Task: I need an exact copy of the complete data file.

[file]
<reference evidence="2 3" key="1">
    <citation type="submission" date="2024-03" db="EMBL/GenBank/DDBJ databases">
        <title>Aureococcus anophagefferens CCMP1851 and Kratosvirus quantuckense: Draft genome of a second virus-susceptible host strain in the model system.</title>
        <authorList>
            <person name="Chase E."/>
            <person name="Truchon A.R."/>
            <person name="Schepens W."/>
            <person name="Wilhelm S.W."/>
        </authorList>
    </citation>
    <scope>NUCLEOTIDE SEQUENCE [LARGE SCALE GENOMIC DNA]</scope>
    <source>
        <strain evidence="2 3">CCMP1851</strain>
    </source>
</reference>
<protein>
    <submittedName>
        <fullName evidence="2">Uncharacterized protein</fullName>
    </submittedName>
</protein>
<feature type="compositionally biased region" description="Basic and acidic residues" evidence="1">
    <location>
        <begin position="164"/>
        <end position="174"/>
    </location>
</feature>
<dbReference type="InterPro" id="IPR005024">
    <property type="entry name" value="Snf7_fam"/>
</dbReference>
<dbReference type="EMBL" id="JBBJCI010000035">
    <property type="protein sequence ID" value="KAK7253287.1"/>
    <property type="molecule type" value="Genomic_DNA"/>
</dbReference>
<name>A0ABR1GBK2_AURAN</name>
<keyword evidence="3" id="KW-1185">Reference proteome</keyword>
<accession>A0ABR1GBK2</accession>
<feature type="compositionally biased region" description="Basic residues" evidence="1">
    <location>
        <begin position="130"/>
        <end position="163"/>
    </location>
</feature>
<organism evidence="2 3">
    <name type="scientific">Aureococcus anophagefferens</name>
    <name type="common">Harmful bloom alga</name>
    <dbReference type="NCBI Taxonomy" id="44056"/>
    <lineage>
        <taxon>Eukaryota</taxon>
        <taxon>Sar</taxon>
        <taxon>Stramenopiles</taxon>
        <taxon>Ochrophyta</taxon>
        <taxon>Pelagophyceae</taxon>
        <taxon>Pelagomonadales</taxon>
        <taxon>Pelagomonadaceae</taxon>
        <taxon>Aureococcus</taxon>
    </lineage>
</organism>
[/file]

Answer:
<reference evidence="2 3" key="1">
    <citation type="submission" date="2024-03" db="EMBL/GenBank/DDBJ databases">
        <title>Aureococcus anophagefferens CCMP1851 and Kratosvirus quantuckense: Draft genome of a second virus-susceptible host strain in the model system.</title>
        <authorList>
            <person name="Chase E."/>
            <person name="Truchon A.R."/>
            <person name="Schepens W."/>
            <person name="Wilhelm S.W."/>
        </authorList>
    </citation>
    <scope>NUCLEOTIDE SEQUENCE [LARGE SCALE GENOMIC DNA]</scope>
    <source>
        <strain evidence="2 3">CCMP1851</strain>
    </source>
</reference>
<protein>
    <submittedName>
        <fullName evidence="2">Uncharacterized protein</fullName>
    </submittedName>
</protein>
<feature type="compositionally biased region" description="Basic and acidic residues" evidence="1">
    <location>
        <begin position="164"/>
        <end position="174"/>
    </location>
</feature>
<dbReference type="InterPro" id="IPR005024">
    <property type="entry name" value="Snf7_fam"/>
</dbReference>
<dbReference type="EMBL" id="JBBJCI010000035">
    <property type="protein sequence ID" value="KAK7253287.1"/>
    <property type="molecule type" value="Genomic_DNA"/>
</dbReference>
<name>A0ABR1GBK2_AURAN</name>
<keyword evidence="3" id="KW-1185">Reference proteome</keyword>
<accession>A0ABR1GBK2</accession>
<feature type="compositionally biased region" description="Basic residues" evidence="1">
    <location>
        <begin position="130"/>
        <end position="163"/>
    </location>
</feature>
<organism evidence="2 3">
    <name type="scientific">Aureococcus anophagefferens</name>
    <name type="common">Harmful bloom alga</name>
    <dbReference type="NCBI Taxonomy" id="44056"/>
    <lineage>
        <taxon>Eukaryota</taxon>
        <taxon>Sar</taxon>
        <taxon>Stramenopiles</taxon>
        <taxon>Ochrophyta</taxon>
        <taxon>Pelagophyceae</taxon>
        <taxon>Pelagomonadales</taxon>
        <taxon>Pelagomonadaceae</taxon>
        <taxon>Aureococcus</taxon>
    </lineage>
</organism>